Cameron appoints Lord Young as Enterprise Tsar

David Cameron has appointed Tory peer Lord Young as his Enterprise Tsar with a remit to slash red tape for small business.

A "brutally honest" review by the former Cabinet minister will also consider how to encourage more people to start up companies.

The Prime Minister said enterprise was crucial to his efforts to create a "new economic dynamism" in Britain, stressing that small and medium-sized businesses provided 60% of the country's jobs.

"I am seeking nothing less than a wholesale change in attitude from my Government and I need help to get there," he said. "So I am delighted that Lord Young has agreed to be my Enterprise Adviser; he'll be working to identify what we need to do to help small businesses grow.

"He brings his own passion for business and a wealth of experience to the role."

In a letter to the peer he added: "Today, Government is institutionally biased against small businesses and enterprise.

"Despite warm words from ministers and governments of all parties, the obstacles and burdens facing small businesses have multiplied over the years.

"Governments have been cavalier in introducing regulations and requirements, wrongly assuming small business owners can just take them in their stride, when in fact it can make their lives impossible.

"This Government must and will be different."

Apprentice star Lord Sugar was the last holder of the post under ex-premier Gordon Brown, but he was fired by Mr Cameron when the coalition came to power.

Lord Young, who served as Trade Secretary under Margaret Thatcher, said: "I'll be focusing on what barriers government policy have been put in the way of small business development and helping to advise on what can be done to make life easier for businesses to start and grow."

Downing Street said his review would focus on:

:: How government can remove barriers and encourage more people to start business, including correcting an institutional bias towards people seeking jobs rather than working for themselves

:: Ways in which government can remove barriers to growth faced by firms and remove or minimise regulatory and bureaucratic burdens which increase costs and hassle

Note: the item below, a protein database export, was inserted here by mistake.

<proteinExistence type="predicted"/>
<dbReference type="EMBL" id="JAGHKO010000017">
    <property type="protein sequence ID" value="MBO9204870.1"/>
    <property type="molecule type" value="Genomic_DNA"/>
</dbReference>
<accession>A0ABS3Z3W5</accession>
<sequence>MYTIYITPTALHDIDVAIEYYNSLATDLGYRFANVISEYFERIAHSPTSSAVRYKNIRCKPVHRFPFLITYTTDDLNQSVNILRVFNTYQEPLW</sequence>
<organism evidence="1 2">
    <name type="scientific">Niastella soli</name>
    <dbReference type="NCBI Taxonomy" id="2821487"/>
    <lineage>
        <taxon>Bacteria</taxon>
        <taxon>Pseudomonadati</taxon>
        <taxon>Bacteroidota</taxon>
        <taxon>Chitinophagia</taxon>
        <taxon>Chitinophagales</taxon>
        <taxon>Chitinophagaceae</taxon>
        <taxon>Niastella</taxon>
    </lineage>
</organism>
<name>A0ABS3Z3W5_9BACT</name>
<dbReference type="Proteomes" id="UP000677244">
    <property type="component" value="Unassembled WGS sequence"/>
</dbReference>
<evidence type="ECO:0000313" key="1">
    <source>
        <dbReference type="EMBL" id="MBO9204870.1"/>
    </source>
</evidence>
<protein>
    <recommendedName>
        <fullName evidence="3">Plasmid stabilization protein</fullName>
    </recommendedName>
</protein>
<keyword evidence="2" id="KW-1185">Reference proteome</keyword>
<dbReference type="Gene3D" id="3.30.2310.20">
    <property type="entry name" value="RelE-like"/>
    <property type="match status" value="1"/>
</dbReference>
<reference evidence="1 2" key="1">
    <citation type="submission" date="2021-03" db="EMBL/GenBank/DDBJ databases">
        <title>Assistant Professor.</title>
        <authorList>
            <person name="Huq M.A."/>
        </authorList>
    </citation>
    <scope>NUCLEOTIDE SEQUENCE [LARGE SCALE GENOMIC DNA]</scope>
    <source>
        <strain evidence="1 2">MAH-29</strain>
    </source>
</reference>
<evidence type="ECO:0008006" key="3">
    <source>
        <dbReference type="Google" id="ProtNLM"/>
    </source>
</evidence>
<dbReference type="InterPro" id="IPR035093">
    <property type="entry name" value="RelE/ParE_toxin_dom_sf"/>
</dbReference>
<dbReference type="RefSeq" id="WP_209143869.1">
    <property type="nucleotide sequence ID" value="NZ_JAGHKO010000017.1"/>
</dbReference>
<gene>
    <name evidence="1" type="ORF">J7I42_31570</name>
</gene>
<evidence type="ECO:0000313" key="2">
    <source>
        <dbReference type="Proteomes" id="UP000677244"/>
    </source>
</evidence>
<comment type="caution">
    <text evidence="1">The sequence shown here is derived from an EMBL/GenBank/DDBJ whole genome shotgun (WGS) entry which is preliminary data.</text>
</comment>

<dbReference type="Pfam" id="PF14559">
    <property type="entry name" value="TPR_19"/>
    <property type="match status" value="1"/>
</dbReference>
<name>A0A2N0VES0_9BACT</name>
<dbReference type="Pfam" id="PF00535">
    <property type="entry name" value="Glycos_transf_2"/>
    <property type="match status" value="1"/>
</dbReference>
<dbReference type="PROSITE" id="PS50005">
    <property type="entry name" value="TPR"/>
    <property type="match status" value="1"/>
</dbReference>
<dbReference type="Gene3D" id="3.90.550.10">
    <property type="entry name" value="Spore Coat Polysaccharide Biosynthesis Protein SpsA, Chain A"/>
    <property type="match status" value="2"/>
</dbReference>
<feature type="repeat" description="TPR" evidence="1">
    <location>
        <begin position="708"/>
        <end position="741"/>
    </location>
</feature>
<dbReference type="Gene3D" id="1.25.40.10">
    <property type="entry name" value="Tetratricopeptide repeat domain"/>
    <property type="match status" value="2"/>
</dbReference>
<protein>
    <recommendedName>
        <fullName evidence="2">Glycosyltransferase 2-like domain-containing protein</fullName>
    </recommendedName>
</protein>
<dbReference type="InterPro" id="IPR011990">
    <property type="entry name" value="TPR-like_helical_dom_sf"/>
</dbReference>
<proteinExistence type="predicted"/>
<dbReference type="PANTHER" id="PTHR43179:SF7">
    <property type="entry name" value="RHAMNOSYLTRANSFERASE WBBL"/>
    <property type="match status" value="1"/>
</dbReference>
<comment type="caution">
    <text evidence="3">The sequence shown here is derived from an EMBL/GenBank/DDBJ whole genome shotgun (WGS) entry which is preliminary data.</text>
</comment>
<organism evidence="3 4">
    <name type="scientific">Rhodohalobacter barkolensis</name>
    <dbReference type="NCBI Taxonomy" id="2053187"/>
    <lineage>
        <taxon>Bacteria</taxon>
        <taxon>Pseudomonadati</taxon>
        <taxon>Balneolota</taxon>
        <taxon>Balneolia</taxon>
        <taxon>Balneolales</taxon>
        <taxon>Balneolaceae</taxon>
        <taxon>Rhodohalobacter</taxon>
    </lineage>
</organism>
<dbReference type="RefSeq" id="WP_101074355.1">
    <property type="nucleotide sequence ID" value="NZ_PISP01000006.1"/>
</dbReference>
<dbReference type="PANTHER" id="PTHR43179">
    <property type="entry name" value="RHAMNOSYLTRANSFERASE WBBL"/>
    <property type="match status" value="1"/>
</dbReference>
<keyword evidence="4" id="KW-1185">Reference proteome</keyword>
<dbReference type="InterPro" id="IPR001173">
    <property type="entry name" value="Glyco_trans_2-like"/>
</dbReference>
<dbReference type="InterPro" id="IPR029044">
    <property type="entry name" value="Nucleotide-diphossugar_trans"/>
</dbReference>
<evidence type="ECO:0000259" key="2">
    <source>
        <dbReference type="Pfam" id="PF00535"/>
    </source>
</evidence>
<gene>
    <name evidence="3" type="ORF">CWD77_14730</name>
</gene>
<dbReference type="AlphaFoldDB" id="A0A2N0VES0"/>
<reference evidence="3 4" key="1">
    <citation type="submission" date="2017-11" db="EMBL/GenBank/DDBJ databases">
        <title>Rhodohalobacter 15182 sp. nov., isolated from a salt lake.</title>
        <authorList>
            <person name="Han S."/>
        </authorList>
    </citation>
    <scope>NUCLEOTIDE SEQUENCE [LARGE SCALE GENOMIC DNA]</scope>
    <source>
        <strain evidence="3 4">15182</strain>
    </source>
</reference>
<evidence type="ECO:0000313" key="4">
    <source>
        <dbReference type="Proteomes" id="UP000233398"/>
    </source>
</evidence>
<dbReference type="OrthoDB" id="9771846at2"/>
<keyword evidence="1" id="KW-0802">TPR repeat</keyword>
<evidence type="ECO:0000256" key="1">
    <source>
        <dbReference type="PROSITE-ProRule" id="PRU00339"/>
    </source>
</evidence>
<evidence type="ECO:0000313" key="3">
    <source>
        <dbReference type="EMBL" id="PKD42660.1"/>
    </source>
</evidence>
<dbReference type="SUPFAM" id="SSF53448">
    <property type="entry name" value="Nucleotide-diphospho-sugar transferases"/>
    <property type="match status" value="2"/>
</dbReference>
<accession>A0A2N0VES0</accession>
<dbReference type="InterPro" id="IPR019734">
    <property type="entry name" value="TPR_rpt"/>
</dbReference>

:: Ways in which Government departments and the public sector can support growth of small, through reforming procurement, ensuring access to finance, and supporting trade and investment

:: How government listens to small and medium enterprises in shaping and implementing policy, and providing clear guidance and advice.

Lord Young will juggle his unpaid role as Enterprise Tsar with his other work as Mr Cameron's adviser on health and safety law and culture.

Business Secretary Vince Cable is due to host a small business summit this morning with ministerial colleagues, to discuss the Government's policies.

The peer appeared to be on a collision course with another of the Prime Minister's high-profile business advisers over calls for the Government to save cash by delaying payments to small firms.

As part of his review of Whitehall spending inefficiencies, billionaire retailer Sir Philip Green questioned the need for a five-day target for settling bills with smaller suppliers, introduced under Labour.

But Lord Young said that would put vital firms out of business and indicated that he was personally opposed to the move as ministers were "not running a business" although he was yet to gather wider opinions.

"That is one small part of very valuable advice he gave us about how to buy better. I would like to speak to everybody first but without speaking to anyone I would say: don't do it," he told the BBC Radio 4 Today programme.

He went on: "There is no confusion: what Philip Green has said is that if you are running a business, for heaven's sake make use of all the capital that you have.

"Now we are not running a business, we are running a country and it is in the Government's interest to see prosperous small firms. They are 60% of the employment in the private sector, half the GDP.

"Yes the Government could use its power and could squeeze small businesses and get some cash in and we would end up with no businesses. That's not what Government's about."

Lord Young also said one of the areas he would like to examine was extending the time someone needed to work for a small firm before being able to bring a claim for unfair dismissal - presently one year.

"Back in the '80s when we did that, the result was that employment starting shooting up again. I want to find out what small business people themselves think about this and then we'll think about it.

"There are lots of lines I would like to go down... that is one of them but I would like to listen first."

Firms should also be able to pre-qualify as a supplier for all local authorities at once rather than having to undergo the process with every council individually, he suggested.

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